"We are now negotiating with Sport to legalize our preliminary agreements," he said, adding that Sport's appearance on the frequency had been cleared earlier with MNVK. Shabdurasulov said a deal would be reached by July 7.
Speaking on Ekho Moskvy, Berezovsky refused to confirm whether he would sell his MNVK stake and referred all questions to Shabdurasulov.
He said talk about a possible new buyer was secondary to the fact that "the last television channel that is independent of the state has been destroyed."
Blinova suggested that the shutdown was prompted by authorities' fears that a nonstate channel might promote opposition views in the State Duma and presidential elections. "I can't imagine that we were saying something so terribly deplorable," she said. "But apparently we were or, worse still, might have."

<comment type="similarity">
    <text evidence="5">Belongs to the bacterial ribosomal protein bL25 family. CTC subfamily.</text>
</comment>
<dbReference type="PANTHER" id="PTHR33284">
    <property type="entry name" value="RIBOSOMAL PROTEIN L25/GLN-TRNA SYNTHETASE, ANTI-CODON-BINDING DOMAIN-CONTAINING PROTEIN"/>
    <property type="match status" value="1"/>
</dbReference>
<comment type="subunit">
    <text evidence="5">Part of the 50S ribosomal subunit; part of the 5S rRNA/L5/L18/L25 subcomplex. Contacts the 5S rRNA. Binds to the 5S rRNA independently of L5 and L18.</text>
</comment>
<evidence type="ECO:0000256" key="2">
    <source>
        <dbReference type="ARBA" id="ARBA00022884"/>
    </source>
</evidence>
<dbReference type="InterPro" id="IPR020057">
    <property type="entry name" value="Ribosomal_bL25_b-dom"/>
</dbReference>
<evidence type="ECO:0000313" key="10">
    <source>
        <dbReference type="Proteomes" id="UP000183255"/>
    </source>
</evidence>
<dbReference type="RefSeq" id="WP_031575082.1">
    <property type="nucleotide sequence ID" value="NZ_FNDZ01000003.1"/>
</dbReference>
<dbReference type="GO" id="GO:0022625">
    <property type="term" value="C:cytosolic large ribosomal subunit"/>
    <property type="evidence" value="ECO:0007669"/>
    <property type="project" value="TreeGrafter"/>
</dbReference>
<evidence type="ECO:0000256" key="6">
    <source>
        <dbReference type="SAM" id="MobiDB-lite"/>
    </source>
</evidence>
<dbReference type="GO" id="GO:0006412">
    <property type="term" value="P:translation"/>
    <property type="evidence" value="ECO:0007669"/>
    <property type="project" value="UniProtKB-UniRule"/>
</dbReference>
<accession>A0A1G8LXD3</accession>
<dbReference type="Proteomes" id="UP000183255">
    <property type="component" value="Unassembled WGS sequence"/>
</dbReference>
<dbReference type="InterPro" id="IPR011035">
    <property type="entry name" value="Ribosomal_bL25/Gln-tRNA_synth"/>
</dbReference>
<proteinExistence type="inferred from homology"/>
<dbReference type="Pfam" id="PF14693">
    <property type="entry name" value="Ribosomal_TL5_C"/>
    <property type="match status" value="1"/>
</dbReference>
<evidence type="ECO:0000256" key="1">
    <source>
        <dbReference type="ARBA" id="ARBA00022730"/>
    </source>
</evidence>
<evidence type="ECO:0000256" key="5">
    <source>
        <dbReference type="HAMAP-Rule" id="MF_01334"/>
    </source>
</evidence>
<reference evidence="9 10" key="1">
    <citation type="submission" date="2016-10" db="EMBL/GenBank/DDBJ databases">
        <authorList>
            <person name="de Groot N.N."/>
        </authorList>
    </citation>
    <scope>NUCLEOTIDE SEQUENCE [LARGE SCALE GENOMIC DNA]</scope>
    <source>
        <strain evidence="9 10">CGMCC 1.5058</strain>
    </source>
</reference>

Politicians offered mixed views about TVS's demise Sunday.
Duma Speaker Gennady Seleznyov said infighting among its shareholders was to blame, Interfax reported.
The liberal Union of Right Forces, or SPS, party issued a statement condemning the shutdown and calling for Press Minister Mikhail Lesin to be held responsible for "violating Russian laws."
Deputy SPS head Boris Nadezhdin said the shutdown "was the logical continuation of the Kremlin's policy toward independent media."
He and SPS leader Boris Nemtsov said they had little doubt that TVS's criticism of the authorities played a role in its demise.
Deputy Yabloko head Sergei Ivanenko said the closure ended illusions that "oligarchs can make a TV channel independent of the authorities by privatizing it," Interfax reported.
Communists also condemned the shutdown.
Pro-Kremlin centrists said they regretted it, but they were careful not to blame the authorities. "There is nothing you can do about it if it turns out that the Press Ministry had good cause," deputy Unity chief Oleg Kovalyov told Interfax.